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Geneva’s Stories: Mount Olive Missionary Baptist Church Serves the Community

October 25th, 2019

By Edith P. Wormley, Church Member and Leader and Guest Blogger

Like a ship that’s tossed and driven,
Battered by an angry sea,
When the storms of life are raging,
And their fury fall on me,
Oh, I wonder what I’ve done
That makes this race so hard to run,
Then I say to my soul, be patient,
For the Lord will make a way somehow.

The Black Church has been a historical presence in Geneva since at least 1834 when a chapel was built on High Street for African-American residents. Additional churches grew and flourished in the 20th century as African Americans moved to Geneva from the south. Mount Olive Missionary Baptist Church, which embodies all that the black church represents, started in spring of 1950 and has been a staple in the Geneva community ever since. In recent years, Mount Olive has cultivated a congregation under the leadership of Reverend Donald Golden. It is a church which is committed to Prayer, Love, Activism, Community, and Education. Mount Olive has a strong belief that The Lord will make a way somehow.

Three men and a woman watch a man dig with a shovel just outside a building.

In 1970 ground was broken to expand Mount Olive Church. The church would be expanded again in 2003.

Mount Olive is included in Kathryn Grover’s study of Geneva’s African-American Community, Make A Way Somehow, along with other historical pieces that intertwine the church’s presence to the community. The congregation at Mount Olive has started many programs and initiatives over the years such as Family Promise, the Juneteenth Carnival, and the African American Men’s Association that are active and integral in the Geneva community today. Many community activists of the past, now deceased, were members of the church, including the Reverend Edward Jenkins, Mary Ann Mallard, Mary White, Elizabeth Black, and Nell and Clarence Day, to name a few who are still remembered by name in awards given to Geneva citizens. Mount Olive has been the center of or hosted a number of projects devoted to improving the community. These include the Martin Luther King Committee, the Food Link Summer Youth Lunch Program, the Mount Olive Food Pantry, Thanksgiving Food Baskets, Tools for Social Change, Food Justice, the Ontario County Justice Coalition, and the East Lakeview Community Garden.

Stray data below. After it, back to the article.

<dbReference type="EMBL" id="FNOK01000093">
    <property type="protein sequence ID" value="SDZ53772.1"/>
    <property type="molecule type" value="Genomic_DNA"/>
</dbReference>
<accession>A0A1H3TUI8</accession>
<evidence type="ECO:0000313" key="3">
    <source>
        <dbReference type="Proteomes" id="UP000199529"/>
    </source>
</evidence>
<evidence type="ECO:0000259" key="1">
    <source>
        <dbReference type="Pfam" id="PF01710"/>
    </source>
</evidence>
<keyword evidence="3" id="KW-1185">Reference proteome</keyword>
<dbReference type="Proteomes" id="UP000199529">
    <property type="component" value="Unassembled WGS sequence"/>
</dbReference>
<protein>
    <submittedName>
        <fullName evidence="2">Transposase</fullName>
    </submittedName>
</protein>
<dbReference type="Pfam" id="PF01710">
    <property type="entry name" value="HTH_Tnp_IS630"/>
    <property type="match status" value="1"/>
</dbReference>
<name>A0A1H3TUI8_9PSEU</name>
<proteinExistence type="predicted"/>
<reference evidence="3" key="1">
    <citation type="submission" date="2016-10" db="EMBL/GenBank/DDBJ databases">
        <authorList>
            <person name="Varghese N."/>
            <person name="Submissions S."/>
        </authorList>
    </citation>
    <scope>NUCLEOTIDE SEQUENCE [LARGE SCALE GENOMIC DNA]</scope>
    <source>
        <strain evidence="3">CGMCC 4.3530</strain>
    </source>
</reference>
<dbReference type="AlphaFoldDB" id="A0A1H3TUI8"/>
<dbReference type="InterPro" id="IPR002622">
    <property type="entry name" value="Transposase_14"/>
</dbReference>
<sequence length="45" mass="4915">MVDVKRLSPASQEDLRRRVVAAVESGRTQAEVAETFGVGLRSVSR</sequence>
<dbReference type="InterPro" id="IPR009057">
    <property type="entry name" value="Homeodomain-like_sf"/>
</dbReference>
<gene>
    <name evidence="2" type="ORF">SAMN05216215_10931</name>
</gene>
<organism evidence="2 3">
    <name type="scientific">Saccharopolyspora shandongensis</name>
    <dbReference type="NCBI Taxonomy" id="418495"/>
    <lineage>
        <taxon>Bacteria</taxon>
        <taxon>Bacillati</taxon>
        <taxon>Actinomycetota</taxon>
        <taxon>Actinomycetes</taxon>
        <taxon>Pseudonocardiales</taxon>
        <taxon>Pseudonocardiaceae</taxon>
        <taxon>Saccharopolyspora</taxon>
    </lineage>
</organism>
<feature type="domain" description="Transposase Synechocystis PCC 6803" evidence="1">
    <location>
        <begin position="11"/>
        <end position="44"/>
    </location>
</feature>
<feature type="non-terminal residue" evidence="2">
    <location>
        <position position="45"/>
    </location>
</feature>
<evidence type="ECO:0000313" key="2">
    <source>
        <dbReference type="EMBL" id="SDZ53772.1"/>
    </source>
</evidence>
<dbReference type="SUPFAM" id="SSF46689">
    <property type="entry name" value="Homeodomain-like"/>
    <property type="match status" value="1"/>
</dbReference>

To learn more about Mount Olive Missionary Baptist Church’s history and service to the community, join us October 30, 2019 at Celebrating Community Milestones, a presentation recognizing the anniversaries of five organizations that have contributed to Geneva’s rich community life over the past 100 years.

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One response to “Geneva’s Stories: Mount Olive Missionary Baptist Church Serves the Community”

  1. DONALD A GOLDEN says:

    It is so necessary to learn about the not only the history of the variety of peoples of all stripes in our Beloved Community but also the nowstory of these peoples, places, events and things.

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